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The Partnership: Facilitating Recovery in Hispanic/Latino Communities

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Much has been written about recovery-oriented systems of care in African American communities (Sanders, 2013; Sanders, Sanders, & White, 2006) and American Indian communities (Coyhis & White, 2002; Coyhis, 1990; Coyhis, 2000), but little has been written about recovery-oriented systems of care in Hispanic/Latino communities. 

 

This article focuses on the partnerships between therapists and recovery coaches in facilitating addiction recovery in Hispanic/Latino communities through recovery-oriented systems of care. One author has provided therapy in Hispanic/Latino communities for many years and the other is one of the first recovery coaches to work with the Hispanic/Latino communities in Chicago. The article describes their work in two Hispanic/Latino communities in Chicago, specifically Pilsen and Humboldt Park. Emphasis will be placed upon the partnership between addiction therapists and recovery coaches in promoting addiction recovery. It is the hope of the authors that other communities move towards shifting addiction services in Hispanic/Latino communities from an acute care model towards recovery-oriented systems of care. 

 

Recovery-Oriented Systems of Care

 

Recovery-oriented systems of care involves a collaboration between traditional treatment providers, consumers of care, and indigenous healers within communities—monks, medicine men, persons in recovery, rabbis, and others—compared to traditional addiction treatment, which does not include this as a general rule. A recovery-oriented system of care is often longer term and anchors recovery in the natural environment where clients live. The great majority of clients with substance use disorders (SUDs) who relapse do so within the first ninety days of discharge from traditional treatment. As a micro strategy, recovery-oriented systems of care often rely upon recovery coaches to provide ongoing recovery support in the client’s natural environment—sort of a “treatment without walls.”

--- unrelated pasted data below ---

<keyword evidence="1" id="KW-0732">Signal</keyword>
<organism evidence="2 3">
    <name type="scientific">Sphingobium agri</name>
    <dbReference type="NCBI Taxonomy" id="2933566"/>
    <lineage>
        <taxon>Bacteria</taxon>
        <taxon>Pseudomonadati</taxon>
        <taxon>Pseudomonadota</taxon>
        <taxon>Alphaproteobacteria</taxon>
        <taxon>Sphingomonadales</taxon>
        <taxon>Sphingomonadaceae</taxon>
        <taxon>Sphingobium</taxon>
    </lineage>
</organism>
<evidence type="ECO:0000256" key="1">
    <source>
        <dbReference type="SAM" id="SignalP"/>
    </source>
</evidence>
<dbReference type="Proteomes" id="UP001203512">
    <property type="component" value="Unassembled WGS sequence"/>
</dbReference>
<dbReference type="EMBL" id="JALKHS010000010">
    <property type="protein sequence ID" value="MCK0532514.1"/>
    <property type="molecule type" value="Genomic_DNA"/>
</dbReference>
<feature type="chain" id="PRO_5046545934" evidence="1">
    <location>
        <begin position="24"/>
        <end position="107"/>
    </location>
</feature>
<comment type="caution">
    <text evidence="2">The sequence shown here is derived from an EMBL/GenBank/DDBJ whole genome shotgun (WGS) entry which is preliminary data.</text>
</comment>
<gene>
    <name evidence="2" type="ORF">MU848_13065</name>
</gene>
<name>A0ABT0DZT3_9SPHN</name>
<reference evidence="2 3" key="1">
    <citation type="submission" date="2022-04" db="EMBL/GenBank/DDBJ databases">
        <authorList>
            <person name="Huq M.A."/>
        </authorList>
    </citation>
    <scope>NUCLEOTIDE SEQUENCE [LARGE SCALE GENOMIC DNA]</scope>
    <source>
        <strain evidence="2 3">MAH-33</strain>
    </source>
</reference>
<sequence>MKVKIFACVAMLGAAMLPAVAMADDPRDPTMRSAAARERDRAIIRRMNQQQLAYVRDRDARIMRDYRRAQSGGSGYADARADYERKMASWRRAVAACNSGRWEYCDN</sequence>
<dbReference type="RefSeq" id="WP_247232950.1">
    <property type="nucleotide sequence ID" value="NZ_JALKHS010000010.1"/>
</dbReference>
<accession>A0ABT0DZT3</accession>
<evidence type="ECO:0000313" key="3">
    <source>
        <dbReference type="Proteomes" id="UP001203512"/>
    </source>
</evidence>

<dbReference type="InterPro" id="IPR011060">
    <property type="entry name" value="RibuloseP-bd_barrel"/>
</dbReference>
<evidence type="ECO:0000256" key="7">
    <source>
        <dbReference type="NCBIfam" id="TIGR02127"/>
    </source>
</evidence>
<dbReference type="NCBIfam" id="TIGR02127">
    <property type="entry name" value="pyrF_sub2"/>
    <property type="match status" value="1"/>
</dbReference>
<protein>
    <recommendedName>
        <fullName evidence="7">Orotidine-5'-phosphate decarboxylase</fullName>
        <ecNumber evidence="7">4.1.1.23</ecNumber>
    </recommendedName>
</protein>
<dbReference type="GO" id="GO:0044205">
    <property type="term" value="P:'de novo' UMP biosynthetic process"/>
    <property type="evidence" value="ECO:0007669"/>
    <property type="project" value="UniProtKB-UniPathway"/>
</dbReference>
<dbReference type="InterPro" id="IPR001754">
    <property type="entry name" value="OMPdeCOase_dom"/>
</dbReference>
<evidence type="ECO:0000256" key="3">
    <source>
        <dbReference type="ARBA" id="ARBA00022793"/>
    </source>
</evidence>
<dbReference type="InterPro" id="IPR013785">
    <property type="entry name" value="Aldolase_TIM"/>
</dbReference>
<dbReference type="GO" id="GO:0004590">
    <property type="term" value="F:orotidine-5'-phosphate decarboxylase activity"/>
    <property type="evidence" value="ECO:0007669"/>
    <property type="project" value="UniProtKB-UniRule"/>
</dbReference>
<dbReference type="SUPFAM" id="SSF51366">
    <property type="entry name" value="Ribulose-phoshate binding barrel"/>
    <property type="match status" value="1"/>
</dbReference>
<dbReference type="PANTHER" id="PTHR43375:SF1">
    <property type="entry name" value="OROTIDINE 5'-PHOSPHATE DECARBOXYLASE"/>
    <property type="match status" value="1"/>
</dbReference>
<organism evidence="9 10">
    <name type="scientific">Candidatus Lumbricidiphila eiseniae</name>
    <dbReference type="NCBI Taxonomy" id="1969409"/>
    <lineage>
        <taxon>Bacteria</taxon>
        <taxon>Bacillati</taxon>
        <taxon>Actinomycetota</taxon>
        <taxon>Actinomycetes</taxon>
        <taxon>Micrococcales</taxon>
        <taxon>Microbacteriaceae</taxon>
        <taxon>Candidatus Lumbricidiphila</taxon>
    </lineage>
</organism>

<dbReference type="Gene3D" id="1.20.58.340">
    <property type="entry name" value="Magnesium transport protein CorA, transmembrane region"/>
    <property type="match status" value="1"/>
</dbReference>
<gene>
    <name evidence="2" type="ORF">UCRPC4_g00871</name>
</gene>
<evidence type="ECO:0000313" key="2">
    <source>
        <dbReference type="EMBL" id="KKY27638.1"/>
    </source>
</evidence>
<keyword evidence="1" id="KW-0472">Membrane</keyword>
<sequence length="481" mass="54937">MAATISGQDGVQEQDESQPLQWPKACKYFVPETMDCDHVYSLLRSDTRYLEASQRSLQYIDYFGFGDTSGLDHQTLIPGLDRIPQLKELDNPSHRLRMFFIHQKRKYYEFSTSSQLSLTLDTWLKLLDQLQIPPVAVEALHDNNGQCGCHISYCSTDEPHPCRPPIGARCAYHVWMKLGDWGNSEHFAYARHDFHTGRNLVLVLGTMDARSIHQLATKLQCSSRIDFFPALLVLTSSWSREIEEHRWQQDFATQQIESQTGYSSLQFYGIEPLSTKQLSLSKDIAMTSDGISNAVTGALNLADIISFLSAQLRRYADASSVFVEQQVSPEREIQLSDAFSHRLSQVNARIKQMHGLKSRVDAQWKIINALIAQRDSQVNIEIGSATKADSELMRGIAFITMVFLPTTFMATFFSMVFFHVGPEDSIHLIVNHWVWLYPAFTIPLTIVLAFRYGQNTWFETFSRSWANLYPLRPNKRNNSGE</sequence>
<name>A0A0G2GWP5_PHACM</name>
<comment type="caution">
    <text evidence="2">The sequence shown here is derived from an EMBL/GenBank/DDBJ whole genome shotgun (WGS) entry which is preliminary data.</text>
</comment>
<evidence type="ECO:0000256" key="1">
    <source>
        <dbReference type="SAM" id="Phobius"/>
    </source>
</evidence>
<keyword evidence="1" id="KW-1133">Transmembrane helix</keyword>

The Two Communities

 

The two communities served by the coauthors in Chicago include Pilsen and Humboldt Park.

 

Pilsen

 

Pilsen, located three miles southwest of downtown Chicago, was inhabited by European immigrants from Germany, Ireland, and Poland in the nineteenth century. By the 1960s the majority of residents of Pilsen were Mexican American and by 1980, 95 percent of the residents of Pilsen were Mexican, 40 percent of whom migrated directly from Mexico (Arredondo & Vaillant, 2005). 

 

Community strengths and protective factors for substance use in Pilsen include extended family orientation and culture, including language and celebrations like Cinco de Mayo, Day of the Dead, and the Mexican Day Parade. Sources of cultural pride include the Mexican American Museum and Benito Juarez High School. Other protective factors include a strong work ethic and many community businesses like bakeries, restaurants, clothing stores, grocery stores, and others. 

 

Risk factors for SUDs within Pilsen include the presence of neighborhood gangs, community violence, poverty, poorly performing schools, and easy access to drugs. At the time of this writing drug cartel leader Joaquin “El Chapo” Guzman, who was recently rearrested, has a direct drug route from Mexico to Chicago’s Pilsen community.

 

Humboldt Park

 

Located on Chicago’s northwest side, the Humboldt Park community was named after Alexander Von Humboldt, a German geographer (1769–1859). In the beginning Humboldt Park was home to European immigrants for nearly 170 years and by 1980 Puerto Ricans became the largest ethnic group within the community (Pérez, 2005).